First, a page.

Before this next anecdote, please understand that I do not cope well with being yelled at. M.S. (the old woman) and I have some communication problems. Many times, I don't understand exactly what she wants, and when I don't understand what she wants, she treats me like I'm stupid and raises her voice to me. Not. Cool. I was making her lunch today, and it wasn't done the way she wanted it, so she raised her voice. "No no no, I don't want it done that way, I want it just like this!" Commence ten minutes of unclear instructions.
What I hear: "I want one piece of bread with cheese on it, put into the microwave until it melts, with another piece of bread on top."
What she said (allegedly): "I want one piece of bread with cheese on top, put into the microwave until the cheese melts, and that's it."
It's really hard to believe her when she repeats what she said when I heard something different, because she says thank you for the fork that I put next to her plate, and then ten minutes later asks for a fork and then says that I snuck it in when she wasn't watching. Hmmm... something wrong with this picture? So she proceeds to yell at me, making me more flustered, so I cut the single piece of bread in half and make it into a sandwich. That still isn't what she wants, so she yells at me more exasperated and louder than before. When I finally get the "sandwich" in front of her, I'm on the verge of tears.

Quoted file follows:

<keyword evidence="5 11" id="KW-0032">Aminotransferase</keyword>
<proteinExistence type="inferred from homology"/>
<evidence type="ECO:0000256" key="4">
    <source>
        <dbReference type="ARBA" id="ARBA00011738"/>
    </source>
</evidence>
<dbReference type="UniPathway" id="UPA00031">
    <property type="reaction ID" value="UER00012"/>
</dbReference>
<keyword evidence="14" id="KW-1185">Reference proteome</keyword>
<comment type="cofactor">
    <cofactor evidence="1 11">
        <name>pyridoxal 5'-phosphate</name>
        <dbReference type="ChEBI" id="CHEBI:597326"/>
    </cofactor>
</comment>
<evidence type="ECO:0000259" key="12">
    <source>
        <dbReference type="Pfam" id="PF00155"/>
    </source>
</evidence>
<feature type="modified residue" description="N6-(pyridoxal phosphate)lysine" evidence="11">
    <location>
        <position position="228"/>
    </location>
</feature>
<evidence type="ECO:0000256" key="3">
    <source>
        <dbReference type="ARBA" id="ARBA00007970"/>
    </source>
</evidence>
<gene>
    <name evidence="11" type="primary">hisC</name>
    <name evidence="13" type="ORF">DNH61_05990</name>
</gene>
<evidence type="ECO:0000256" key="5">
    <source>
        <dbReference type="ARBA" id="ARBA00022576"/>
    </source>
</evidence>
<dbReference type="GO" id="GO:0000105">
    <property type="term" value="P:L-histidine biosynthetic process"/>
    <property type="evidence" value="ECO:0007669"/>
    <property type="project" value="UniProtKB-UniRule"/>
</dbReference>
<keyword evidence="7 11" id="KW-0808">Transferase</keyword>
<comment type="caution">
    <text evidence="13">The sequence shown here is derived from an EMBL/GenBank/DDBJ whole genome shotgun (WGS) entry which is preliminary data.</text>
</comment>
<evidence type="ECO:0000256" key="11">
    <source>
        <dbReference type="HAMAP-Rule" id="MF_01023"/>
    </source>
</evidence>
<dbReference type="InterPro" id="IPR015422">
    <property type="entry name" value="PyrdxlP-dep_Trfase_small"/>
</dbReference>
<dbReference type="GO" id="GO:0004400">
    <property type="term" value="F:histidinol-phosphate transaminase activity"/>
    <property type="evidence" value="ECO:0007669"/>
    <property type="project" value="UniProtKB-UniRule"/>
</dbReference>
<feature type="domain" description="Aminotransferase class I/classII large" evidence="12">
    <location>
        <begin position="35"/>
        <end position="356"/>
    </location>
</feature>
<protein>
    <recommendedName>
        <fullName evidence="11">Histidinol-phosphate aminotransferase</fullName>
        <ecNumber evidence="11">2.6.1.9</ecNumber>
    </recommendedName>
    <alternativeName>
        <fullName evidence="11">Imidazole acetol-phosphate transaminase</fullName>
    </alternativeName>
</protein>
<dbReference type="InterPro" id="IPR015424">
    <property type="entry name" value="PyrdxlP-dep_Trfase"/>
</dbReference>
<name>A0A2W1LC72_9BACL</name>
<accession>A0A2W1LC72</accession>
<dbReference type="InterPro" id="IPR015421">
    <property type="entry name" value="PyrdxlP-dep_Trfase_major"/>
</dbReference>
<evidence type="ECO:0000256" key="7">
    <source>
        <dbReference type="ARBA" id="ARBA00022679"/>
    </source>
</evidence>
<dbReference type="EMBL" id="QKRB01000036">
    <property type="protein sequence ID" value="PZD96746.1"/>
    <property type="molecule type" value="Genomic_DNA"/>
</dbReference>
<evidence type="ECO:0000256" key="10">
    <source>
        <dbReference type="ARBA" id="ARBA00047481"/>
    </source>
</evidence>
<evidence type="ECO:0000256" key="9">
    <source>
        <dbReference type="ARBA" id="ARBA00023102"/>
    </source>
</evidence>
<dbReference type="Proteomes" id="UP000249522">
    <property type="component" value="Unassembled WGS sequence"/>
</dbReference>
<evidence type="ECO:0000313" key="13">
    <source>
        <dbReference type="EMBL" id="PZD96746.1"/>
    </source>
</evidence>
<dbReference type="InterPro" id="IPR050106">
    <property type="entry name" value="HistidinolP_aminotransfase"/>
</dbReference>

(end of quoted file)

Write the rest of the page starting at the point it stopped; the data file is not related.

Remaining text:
I can't do this job. I can't. But I have to stay until next year at least. I have no place else to live, and tuition is higher than I thought it would be. Not only that, but I would have had the money for a place of my own and for tuition if I had just stayed home and worked my butt off, as was my original plan. This is the part where I curse my ability to make the wrong kind of friends, but I suppose I'll spare you, and keep that bit to myself. If you're still awake, or even made it to the end, thanks for paying attention.